posted on Jun, 26 2011 @ 10:13 PM
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reply to post by TKDRL
 


Haha thanks. Yea I used various erasing software on my USB flash drive and then put my truecrypt on it and I was still able to recover remnants and various filenames as you can clearly see above. I tested it out on my sisters flashdrive (with her permission) and boy oh boy was she surprised as to what I could recover. Yes to reiterate once again that flashdrives are not immune to various wiping programs, you have to get the right one.

The Heidi Eraser was having trouble with USB drives as well, I would check on their forums to see if they have updated their information. This was on their forums about erasing USB drives:

www.heidi.ie...
edit on 26-6-2011 by THE_PROFESSIONAL because: (no reason given)



posted on Jun, 26 2011 @ 10:54 PM
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There is only one way to be sure. Shred it, then burn it!




posted on Jun, 28 2011 @ 10:48 PM
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Originally posted by navy_vet_stg3
There is only one way to be sure. Shred it, then burn it!


this is what you use on the government, then you have no more problems



posted on Jun, 29 2011 @ 02:19 AM
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The fact that you are doing all of this in basic Explorer.exe and would even dream to call yourself a "Professional".... I am sorry to say that, because you are using anything made by Microsoft... Your computer is a gigantic file cabinet of information waiting for anyone to just grab the handle and yank.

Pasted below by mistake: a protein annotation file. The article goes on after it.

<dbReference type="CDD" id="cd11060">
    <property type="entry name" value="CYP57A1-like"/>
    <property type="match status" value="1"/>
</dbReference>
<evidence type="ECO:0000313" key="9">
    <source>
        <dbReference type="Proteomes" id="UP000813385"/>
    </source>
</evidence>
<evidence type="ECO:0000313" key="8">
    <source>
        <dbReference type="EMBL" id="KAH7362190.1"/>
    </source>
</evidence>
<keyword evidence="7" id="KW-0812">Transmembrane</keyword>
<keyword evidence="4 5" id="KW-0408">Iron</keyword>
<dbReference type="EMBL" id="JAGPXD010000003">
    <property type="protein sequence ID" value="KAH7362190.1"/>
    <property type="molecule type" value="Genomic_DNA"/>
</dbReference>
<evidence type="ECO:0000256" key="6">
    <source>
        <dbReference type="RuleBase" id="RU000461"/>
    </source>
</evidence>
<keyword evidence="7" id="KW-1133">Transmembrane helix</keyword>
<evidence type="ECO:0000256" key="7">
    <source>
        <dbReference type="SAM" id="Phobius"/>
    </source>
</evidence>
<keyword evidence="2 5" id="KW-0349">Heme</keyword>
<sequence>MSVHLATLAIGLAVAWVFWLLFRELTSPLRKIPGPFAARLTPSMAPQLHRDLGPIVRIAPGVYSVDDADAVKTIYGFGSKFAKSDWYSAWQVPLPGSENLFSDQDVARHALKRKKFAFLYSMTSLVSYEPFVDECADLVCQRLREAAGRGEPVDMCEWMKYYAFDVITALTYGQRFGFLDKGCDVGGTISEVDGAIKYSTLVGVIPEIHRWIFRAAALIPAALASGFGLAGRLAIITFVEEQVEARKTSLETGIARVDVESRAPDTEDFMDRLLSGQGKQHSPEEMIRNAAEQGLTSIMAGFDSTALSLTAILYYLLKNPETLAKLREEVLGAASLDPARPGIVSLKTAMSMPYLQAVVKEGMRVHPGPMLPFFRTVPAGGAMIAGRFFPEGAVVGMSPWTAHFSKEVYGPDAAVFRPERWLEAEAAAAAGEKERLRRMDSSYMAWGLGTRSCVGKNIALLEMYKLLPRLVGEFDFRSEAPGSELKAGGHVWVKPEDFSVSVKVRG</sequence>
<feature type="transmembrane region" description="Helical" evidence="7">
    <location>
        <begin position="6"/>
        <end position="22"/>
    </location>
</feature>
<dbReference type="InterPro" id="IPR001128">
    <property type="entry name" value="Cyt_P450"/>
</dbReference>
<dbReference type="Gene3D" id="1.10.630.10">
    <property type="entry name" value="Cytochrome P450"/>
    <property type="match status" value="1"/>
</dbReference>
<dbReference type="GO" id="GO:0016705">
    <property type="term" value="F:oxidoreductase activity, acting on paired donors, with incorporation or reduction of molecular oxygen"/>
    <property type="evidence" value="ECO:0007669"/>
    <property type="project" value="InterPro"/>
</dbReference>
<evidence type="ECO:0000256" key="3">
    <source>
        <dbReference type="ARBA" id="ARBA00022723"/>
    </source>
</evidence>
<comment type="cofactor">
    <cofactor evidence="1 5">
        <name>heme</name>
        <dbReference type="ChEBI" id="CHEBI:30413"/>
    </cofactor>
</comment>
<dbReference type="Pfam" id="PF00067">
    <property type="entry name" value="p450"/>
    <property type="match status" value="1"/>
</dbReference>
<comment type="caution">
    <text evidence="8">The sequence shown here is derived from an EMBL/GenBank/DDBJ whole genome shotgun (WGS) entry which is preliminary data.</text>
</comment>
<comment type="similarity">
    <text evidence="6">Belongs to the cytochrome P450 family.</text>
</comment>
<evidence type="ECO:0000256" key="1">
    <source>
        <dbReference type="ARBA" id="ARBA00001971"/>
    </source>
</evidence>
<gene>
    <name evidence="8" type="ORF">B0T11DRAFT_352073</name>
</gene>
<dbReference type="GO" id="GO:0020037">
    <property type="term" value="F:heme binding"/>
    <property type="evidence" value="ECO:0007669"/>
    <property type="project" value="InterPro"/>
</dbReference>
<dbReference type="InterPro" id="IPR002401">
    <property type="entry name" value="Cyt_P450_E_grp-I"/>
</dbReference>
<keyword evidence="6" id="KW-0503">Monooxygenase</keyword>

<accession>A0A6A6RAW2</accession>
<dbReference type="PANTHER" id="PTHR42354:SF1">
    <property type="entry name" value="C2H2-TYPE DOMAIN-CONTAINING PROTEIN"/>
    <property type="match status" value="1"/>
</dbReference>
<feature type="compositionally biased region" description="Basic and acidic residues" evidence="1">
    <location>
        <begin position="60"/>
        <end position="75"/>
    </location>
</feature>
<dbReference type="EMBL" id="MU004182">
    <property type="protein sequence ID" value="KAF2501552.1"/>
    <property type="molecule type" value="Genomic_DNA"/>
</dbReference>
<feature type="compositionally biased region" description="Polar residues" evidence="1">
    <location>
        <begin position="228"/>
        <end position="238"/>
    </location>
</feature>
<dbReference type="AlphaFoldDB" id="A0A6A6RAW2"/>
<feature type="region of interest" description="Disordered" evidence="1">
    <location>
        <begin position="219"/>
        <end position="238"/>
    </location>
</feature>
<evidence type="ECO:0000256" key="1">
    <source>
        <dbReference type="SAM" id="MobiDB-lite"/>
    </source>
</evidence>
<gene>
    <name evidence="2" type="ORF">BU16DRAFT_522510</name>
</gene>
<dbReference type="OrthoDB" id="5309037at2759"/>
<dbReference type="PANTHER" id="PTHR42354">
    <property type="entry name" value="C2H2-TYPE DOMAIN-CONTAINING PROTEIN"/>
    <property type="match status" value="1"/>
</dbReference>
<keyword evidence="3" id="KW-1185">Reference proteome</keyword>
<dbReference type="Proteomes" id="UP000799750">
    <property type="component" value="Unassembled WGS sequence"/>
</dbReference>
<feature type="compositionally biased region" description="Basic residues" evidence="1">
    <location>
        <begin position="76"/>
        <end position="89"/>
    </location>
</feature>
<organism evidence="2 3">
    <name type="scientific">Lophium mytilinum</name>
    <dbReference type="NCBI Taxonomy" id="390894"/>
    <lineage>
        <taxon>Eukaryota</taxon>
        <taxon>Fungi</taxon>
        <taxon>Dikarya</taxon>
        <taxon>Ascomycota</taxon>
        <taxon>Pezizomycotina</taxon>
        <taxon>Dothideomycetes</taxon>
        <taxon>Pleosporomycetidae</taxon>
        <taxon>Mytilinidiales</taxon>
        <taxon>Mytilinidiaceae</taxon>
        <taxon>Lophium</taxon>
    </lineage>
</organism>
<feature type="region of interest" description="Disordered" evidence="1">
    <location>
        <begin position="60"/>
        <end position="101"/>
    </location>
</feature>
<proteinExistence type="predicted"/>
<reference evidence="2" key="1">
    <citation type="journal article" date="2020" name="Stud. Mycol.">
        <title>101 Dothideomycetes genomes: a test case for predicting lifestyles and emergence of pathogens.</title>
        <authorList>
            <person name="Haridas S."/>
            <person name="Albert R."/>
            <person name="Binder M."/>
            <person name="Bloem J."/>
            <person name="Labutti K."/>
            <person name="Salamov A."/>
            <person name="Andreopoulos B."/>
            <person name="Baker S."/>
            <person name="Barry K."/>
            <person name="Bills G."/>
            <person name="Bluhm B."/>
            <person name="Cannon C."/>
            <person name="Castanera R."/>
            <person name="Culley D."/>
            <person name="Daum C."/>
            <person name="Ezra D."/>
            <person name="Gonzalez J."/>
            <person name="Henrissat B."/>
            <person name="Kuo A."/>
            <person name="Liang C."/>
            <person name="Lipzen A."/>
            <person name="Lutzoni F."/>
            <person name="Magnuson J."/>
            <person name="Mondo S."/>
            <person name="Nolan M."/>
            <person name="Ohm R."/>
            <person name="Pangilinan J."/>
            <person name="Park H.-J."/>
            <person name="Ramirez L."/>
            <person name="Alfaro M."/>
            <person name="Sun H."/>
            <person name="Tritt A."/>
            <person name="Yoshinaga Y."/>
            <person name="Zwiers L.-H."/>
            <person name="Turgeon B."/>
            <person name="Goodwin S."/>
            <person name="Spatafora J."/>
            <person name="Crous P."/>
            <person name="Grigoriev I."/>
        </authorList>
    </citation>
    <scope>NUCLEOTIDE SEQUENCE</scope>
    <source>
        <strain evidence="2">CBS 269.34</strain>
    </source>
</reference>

Want Security?

First Rule:

Don't use anything proprietary.

Go UNIX.



posted on Jun, 29 2011 @ 03:11 AM
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I would like to ask the OP (or anyone else) if they have any links to a good, general "one-stop" source for computer security and privacy info. Written for a non-techie (me).

Thanks in advance.



posted on Jun, 29 2011 @ 02:53 PM
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^^^ - That's something that's going to be difficult to find. Your best bet is to ask general questions and get others to give their opinions. There are so many different options, and layers to security and the likes, it would be next to impossible to grab all of it. Are you wondering about firewalls? Anti-virus, anti-malware, spyware, root kits, etc.?

So far, I have never been hacked, or had an infection. Here's what I run. Don't know if this will get you started or not.

Firewall:

My cable modem connects into a PC running Smoothwall. Smoothwall acts as a firewall, as well as the router. I have 3 network interfaces on the "internal" side of this machine. Smootwall breaks their interfaces into colors; Red, Green, Purple and Orange. Here is how they are laid out, and a general overview of their functions.

Red: External, connected to your modem.
Green: Internal, secure LAN (Mine is wired) - This interface can access all others by default. This is where my personal computers and file server reside.
Purple: Internal, secure LAN/WAN (Mine is wired and wireless) - My wireless laptops, Xbox, DVR, Blu-Ray, etc. connect to this LAN.